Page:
A massive layoff of officers could leave Ukraine’s army weaker and its police more corrupt
Аcareer in Ukraine’s public institutions has little to recommend itself these days. To some extent, low salaries and the bureaucratic morass are offset by benefits and early retirement—and the opportunity to get involved in corruption. But social benefits are being cancelled one after another, and bribery is getting riskier. Until recently, early retirement at 40 remained the only guaranteed benefit. But the Government has now got its hands around the neck of this sacred cow by increasing the service period for those in uniform.
It didn’t take long for those in the enforcement agencies to respond to this change to their well-deserved rest. According to different estimates, 10-12,000 army officers and 8,000 policemen have filed notices of resignation since December 2010, when rumors of this reform surfaced. Once they reach 37, officers look forward to a public pension with enough time to get into a nice career in civilian life. Starting next year, though, the service period will be extended to 21 years, then to 22 in 2013 and so on, to reach 25. Officers also worry that they will only receive a small portion of their discharge benefit, which is currently UAH 20,000 and up, depending on their rank, unit and many other factors.
Until recently, the state was giving officers some benefits that were a great help to modest family budgets, including 50% off residential services bills and 100% reimbursement for apartment rents, extra vacation days, and food rations—all of which are now cancelled. Even the service period is now the same for everyone, unlike before, when one year in a peacekeeping mission counted as three, while service in a harsh climate, on battle alert or in the Chornobyl zone counted as 18 months for 12. In the face of these “reforms,” officers are leaving the military in droves.
Drop your guns
“This pension reform makes it clear that the military is not a priority for the government,” says Valentyn Badrak, Director of the Center for the Army, Conversion and Disarmament. “Massive retirement will turn the Armed Forces into a ragtag band. The officers retiring now were trained in soviet military academies. Without any doubt, they have had better quality of training. Since independence, the government has spent little on large-scale maneuvers, shooting and so on. It’s mostly the majors and lieutenants retiring now and they are a very important segment in the army. We can have great generals and rank-and-file, but without its mid-range command, the Armed Forces will never be battle ready.”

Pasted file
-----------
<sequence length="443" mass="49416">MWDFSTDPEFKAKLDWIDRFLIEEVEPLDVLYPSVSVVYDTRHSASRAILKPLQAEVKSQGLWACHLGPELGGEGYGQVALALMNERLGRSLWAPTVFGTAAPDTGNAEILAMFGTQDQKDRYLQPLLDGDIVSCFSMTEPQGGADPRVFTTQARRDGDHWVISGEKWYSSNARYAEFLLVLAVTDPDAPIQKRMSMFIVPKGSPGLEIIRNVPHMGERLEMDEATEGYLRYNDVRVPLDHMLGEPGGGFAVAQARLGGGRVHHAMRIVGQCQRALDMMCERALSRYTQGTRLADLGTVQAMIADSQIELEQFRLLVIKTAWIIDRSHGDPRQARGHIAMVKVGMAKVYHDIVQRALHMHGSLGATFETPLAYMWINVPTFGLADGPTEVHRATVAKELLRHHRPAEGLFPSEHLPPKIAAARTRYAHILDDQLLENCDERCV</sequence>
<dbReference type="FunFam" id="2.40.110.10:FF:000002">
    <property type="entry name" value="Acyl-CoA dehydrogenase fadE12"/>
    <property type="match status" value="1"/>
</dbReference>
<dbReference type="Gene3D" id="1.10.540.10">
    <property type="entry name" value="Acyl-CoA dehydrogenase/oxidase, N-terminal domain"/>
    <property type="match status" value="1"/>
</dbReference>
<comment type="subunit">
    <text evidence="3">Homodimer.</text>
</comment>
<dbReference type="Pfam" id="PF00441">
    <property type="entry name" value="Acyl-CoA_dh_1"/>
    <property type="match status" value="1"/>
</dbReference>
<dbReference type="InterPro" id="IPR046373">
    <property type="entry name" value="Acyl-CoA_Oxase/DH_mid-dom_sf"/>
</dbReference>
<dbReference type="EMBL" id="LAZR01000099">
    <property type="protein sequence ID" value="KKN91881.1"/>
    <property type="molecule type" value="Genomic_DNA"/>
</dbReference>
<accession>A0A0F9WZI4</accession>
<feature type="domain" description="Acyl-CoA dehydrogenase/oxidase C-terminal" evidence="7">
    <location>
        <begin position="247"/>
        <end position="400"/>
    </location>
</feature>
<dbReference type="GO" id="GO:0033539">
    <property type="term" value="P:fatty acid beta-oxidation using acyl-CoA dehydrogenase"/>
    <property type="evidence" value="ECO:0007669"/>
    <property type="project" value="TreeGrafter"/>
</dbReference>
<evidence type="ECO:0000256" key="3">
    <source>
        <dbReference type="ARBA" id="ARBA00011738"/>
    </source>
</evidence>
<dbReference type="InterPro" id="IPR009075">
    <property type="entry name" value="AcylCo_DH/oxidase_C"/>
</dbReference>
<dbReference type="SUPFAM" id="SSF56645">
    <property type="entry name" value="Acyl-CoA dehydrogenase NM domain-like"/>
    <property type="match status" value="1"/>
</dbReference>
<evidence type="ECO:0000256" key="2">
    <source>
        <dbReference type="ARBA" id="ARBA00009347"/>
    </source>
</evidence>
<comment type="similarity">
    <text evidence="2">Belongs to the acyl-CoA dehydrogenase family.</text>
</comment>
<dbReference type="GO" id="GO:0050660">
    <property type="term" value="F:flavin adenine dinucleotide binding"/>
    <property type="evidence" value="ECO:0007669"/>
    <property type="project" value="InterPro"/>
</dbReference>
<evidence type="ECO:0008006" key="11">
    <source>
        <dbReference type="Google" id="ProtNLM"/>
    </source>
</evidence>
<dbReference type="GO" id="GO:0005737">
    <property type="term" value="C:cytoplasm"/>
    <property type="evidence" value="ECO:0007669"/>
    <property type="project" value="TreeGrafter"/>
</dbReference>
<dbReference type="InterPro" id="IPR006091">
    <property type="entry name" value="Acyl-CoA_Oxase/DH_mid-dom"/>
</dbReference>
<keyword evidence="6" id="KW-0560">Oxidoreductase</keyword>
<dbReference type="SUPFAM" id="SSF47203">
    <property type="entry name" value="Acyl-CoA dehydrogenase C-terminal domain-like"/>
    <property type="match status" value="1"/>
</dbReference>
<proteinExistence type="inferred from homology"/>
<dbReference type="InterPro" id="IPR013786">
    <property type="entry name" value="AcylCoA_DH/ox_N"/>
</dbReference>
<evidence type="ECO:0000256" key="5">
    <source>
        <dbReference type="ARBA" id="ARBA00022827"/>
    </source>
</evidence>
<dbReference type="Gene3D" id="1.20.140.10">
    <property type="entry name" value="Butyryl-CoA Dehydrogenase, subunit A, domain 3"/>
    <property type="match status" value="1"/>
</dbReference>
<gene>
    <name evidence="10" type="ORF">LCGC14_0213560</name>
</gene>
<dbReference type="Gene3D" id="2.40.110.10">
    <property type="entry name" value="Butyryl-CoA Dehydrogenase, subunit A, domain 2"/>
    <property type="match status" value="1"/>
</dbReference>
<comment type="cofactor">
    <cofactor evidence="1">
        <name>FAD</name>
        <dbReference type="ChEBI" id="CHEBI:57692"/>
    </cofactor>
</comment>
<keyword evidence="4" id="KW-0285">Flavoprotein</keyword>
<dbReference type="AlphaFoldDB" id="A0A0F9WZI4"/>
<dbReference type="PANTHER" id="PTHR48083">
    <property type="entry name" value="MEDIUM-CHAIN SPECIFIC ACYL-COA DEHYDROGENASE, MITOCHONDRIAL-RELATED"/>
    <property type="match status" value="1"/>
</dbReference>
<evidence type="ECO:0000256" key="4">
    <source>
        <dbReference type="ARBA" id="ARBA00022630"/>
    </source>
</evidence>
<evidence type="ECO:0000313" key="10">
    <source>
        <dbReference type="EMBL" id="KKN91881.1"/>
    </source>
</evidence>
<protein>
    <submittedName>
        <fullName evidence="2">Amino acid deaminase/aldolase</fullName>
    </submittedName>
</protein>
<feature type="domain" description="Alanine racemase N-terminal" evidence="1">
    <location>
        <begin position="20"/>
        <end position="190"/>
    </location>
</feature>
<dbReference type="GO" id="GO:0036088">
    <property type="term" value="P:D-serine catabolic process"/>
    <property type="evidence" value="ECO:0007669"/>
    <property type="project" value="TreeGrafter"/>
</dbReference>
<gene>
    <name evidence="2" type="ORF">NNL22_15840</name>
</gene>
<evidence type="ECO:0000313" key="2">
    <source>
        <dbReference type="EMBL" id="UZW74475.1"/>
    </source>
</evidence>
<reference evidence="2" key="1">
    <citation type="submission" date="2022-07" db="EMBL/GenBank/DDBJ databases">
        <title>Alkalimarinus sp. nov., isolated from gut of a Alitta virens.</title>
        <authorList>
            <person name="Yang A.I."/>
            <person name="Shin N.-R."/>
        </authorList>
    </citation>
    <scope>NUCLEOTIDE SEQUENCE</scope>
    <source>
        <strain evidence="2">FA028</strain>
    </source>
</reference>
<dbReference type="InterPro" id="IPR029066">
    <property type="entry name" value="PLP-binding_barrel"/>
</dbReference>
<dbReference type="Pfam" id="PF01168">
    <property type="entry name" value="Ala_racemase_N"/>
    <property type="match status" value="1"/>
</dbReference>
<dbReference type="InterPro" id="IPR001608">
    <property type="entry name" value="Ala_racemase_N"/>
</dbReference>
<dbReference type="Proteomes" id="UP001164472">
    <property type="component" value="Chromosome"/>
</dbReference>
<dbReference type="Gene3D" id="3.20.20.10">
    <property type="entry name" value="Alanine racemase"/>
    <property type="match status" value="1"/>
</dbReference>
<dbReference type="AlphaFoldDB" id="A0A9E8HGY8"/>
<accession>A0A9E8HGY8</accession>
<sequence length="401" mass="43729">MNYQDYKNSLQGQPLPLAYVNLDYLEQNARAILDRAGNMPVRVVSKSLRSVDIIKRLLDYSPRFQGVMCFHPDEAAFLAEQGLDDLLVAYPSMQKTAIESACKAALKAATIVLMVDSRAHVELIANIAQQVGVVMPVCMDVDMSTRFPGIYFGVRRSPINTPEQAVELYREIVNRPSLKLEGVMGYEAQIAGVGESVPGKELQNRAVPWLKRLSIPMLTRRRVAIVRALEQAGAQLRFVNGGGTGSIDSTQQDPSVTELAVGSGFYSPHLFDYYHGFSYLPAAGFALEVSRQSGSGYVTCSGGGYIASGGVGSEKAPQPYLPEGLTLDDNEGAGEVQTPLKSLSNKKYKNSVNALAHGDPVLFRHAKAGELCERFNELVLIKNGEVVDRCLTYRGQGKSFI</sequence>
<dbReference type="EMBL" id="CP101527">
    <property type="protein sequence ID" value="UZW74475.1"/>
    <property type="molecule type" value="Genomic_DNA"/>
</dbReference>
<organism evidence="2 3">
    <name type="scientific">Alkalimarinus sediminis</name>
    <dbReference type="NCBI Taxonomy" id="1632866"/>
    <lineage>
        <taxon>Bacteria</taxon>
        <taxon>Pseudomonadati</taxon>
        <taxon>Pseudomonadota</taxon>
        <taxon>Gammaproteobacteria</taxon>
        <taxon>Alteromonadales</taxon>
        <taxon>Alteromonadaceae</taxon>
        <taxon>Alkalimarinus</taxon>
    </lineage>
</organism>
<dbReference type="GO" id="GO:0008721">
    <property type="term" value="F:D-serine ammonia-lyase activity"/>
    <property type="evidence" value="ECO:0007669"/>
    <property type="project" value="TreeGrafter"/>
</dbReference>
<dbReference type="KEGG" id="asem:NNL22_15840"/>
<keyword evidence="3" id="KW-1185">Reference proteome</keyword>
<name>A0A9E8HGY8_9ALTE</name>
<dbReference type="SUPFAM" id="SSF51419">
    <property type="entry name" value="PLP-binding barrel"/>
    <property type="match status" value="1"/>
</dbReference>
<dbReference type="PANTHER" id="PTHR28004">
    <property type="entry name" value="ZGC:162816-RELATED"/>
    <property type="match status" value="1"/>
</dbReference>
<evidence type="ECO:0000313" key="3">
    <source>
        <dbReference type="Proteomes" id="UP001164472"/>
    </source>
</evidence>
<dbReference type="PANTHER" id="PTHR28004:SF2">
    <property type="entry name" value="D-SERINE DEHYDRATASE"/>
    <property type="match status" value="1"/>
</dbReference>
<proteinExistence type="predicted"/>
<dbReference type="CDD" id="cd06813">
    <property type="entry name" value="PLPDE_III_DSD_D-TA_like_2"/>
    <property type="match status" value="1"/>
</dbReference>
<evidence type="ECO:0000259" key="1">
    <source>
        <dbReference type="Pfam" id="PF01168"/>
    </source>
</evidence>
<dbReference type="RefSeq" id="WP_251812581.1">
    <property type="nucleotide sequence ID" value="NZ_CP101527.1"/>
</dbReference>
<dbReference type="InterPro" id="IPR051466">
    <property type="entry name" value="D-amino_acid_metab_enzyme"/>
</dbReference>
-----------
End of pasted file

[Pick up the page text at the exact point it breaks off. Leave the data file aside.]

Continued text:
The resignation of 5-7% of 148,000 officers is a felt loss. And that number could well grow. Today, only the officers who signed a five-year contract back in 2006 can retire without complications. The rest have a problem: sources in the Armed Forces say that there is an unspoken rule to not release anyone who resigns for reasons of health but to find every possible excuse to turn them down. Quitting the military due to “default of contract obligations” is even harder: commanders come up with all kinds of documents proving that all social benefits have been available and, in theory, if they don’t keep their promises, the contract can be terminated. In reality, though, only a handful has actually succeeded in this—experienced military lawyers.
The Interior Ministry is also on the verge of colossal staff changes including a 30% staff cut announced by Anatoliy Mohyloiv and massive resignations of policemen over the pension issue. “Today, people can retire with 20 years’ service,” says an operational officer from one of district units in Kyiv. “For some units, this will not have much of an impact, such as, if a 40-year old prison guard is replaced by a younger person. But operational work is different. Experience makes a critical difference here. Moreover, young employees tend to think about what they get out of their position almost as soon as they get it. And I don’t mean legitimate bonuses and benefits. At the same time, senior officers who are doing well through corruption are also on no hurry to retire. Their pensions are not a priority.”
Younger staff often acts as cannon fodder in the fight against corruption in enforcement agencies. It’s the inexperienced cops that the internal security service most often purges. So, lawmen who inherit the jobs of freshly-retired officers will not find an easy career path: young people keen to get something from their positions fill the ranks of those sentenced for corruption.
Meanwhile, a post-crisis labor market is unlikely to offer work to every retiree. “A lot of them won’t find their place in civilian life,” says Badrak. “Those who find themselves out in the cold could be drawn to criminal activities. Others who are disheartened by their fruitless job searches could join opposition political movements. Officers are people with outstanding internal discipline, but once they join a political party, they will work actively and decisively.”
In short, this wave of massive resignations could cost Ukrainian society a lot: the prospect of thousands of turncoats and soldiers of fortune is not promising. Ukraine already went through this once, in the 1990’s.